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Sound design. Until recently, when I thought about sound design, I basically just thought of feature films and foley work. It was something that professional filmmakers did to enhance the drama in a scene. You know, adding the sound of boots clunking down a dark hallway, or a deep whooshing sound to emphasize the main sail on a ship being unrolled at the start of an adventure. These sounds can go largely unnoticed, but they do exactly what they’re supposed to do; they focus you emotionally. With the last few weddings I’ve done, especially, I have realized how important a role sound design plays in editing a film. Or any event or dramatic production. The audio portion dictates how you feel. Period.
To illustrate this point, try watching any of my wedding videos with the sound muted, but with this song playing in the background.
It’s terrifying, sad, and creepy all at the same time! That song is beautiful, and it would work great in the right context (such as the movie for which it was created), but here it does not work. Now, try watching the same wedding video with this song playing.
Even if the edits don’t line up, it’s already infinitely happier and fun than the previous song (which makes sense, given the songs’ names). The same test could be done with sound effects. Certain sounds, at certain volumes, in certain places, evoke certain emotions. This is very important.
I may film a wedding where I have two audio clips I can use: One is the sound of people laughing and joking around, and the other is of a baby crying as its diaper is getting changed in the other room. Both sounds were recorded on the same day, and they are both technically true to the events of the day. However, when I sit down to edit the film, I have to decide what the story really is, and what elements best support it. Unless that baby was an important part of the day, or was actually Benjamin Button as a groomsman, I will probably not include it. This, of course, is not a hard and fast rule, but an example of using the correct sounds to enhance the feelings and emotions that need to come across. For many people, the sound of a baby crying is more stressful than soothing.
In my opinion, 90% of the emotion in a film of any kind comes from the sound. This includes music, sound effects, and ambient sound. I separate sound effects and ambient sound because there’s a difference between a basketball bouncing and a breeze blowing through trees. I think of sound effects as more punctuating an action, whereas ambient sounds mostly live in the background. Until this last year, I hadn’t paid much attention to the sound effects and ambiance in my soundtracks. I love editing to music, though, because it is able to carry my visuals so well. One of my favorite parts of editing is picking out the music! And I feel that I’ve gotten pretty good at finding music that fits the couples with whom I’ve worked. However, until recently, my focus has been much more on the visual part of their story.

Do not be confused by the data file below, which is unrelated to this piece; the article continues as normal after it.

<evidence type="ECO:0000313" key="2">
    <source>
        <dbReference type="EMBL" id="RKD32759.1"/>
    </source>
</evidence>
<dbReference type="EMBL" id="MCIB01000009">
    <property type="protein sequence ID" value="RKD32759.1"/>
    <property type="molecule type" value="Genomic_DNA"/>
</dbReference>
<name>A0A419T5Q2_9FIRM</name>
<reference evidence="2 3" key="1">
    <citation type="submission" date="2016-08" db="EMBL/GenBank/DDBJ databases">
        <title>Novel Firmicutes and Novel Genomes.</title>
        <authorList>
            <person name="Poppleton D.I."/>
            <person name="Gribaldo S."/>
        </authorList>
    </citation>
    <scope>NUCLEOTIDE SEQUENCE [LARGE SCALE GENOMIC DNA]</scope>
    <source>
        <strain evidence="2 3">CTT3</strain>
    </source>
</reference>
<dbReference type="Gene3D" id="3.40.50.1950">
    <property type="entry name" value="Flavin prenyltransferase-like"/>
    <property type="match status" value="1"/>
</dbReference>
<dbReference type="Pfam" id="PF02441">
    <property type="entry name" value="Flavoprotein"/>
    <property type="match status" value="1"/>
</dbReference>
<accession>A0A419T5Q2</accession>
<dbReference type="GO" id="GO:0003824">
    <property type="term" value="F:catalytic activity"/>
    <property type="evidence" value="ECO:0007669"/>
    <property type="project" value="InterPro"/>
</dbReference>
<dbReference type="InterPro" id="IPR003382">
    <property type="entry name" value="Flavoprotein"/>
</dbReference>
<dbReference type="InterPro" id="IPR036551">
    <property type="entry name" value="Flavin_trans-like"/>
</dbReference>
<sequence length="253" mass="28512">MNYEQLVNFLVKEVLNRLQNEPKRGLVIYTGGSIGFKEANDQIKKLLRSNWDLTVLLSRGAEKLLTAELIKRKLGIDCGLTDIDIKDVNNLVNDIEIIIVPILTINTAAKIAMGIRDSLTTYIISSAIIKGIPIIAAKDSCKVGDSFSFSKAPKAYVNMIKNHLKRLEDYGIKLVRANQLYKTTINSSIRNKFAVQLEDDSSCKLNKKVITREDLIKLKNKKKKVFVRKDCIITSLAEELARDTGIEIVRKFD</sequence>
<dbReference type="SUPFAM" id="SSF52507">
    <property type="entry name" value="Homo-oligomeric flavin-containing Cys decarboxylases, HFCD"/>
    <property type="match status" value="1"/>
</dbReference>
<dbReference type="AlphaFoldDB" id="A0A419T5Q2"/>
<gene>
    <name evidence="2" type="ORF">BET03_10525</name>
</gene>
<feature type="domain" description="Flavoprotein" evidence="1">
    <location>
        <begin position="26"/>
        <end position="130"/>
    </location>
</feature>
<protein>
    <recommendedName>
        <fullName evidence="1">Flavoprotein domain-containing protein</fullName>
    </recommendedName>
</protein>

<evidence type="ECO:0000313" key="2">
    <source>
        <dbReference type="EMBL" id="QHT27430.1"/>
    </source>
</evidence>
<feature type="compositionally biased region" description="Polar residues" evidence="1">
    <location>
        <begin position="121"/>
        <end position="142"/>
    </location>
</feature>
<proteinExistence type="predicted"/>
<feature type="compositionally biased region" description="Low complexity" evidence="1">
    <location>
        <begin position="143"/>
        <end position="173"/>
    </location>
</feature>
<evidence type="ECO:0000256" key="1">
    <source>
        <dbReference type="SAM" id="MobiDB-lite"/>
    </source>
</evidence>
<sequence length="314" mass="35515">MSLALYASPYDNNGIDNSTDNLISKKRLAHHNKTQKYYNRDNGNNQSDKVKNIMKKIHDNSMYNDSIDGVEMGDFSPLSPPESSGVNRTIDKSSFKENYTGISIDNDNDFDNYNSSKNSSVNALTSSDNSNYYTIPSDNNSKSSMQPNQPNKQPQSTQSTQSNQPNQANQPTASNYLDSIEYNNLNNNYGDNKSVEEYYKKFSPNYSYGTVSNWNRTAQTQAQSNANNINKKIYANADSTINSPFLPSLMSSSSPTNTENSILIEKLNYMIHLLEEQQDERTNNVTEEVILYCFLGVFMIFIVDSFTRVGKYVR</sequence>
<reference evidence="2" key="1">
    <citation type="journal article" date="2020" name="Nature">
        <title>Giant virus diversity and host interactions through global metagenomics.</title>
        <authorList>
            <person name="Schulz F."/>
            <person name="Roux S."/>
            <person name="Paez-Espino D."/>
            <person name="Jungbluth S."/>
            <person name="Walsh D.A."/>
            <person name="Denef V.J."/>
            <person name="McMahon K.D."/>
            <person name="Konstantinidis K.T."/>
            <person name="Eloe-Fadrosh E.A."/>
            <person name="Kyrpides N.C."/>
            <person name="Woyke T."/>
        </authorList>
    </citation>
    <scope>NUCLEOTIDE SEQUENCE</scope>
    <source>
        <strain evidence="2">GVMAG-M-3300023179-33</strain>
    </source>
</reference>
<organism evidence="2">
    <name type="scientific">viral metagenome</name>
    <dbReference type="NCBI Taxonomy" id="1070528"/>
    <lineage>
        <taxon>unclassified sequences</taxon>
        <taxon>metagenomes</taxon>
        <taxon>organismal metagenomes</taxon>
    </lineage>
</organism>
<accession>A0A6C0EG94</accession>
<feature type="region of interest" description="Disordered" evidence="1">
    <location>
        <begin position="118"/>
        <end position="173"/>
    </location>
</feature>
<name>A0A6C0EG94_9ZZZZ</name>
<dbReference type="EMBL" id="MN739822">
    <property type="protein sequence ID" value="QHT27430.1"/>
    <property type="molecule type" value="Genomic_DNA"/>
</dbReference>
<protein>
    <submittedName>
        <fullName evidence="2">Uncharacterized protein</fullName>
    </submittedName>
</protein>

I love shooting details. There are so many more options for shots when you move in close and separate objects and people from each other. They also feel more intimate and help you feel like you’re in there with the people. And although wide shots are necessary, I feel that they can get boring because they are “safe”. You’ve got the whole scene in frame, and everything is equally represented. But because of this, wide shots can be anything but “safe”. Nothing gets special treatment; no focus. And this brings me back to the audio. In the past I have been content just letting the music carry my edit. Although this has provided a good feeling throughout the video, it lacked focus.
Music has been my auditory “wide shot”.
It sets the tone for the film. It gives you an emotional overview of the world you’re entering, and that’s important. Just as a wide shot gives context to a scene, music gives context to the emotion in a scene. But you need those tight shots to help people focus on what matters! Bringing to the forefront the laughter, the clothes rustling, the doors opening and closing, the sniffles, the cheers, and the whispered vows leads the viewer to a place where they can feel the joy and anticipation, too.
Video is informational, but the audio drives it home.
I get disappointed when I see some wedding videos that start off with a great sound bite, but then the rest of the video is just a montage of pretty shots set to music. I feel like there had to be more to their day than just smiling for the camera, so why wasn’t it used? Well, I know the answer to that question, from my own experience. Either the videographer didn’t have the necessary equipment to get good-quality audio, or they were lazy in the editing. Both of these have, at times, been the case for me in the past, but since I’ve realized how crucial my audio is, I’ve been much more aware of it. And I’ve planned for it, and I’ve consciously chosen music that doesn’t get in the way of my sound bites and other audio “close-ups”.
So basically, here’s my point:
Skimping out on sound design is like getting a White Castle slider instead of grilling up some homemade burgers with friends. Yes, they are both technically burgers (I guess), but one will leave you much more satisfied. And probably with fewer trips to the bathroom.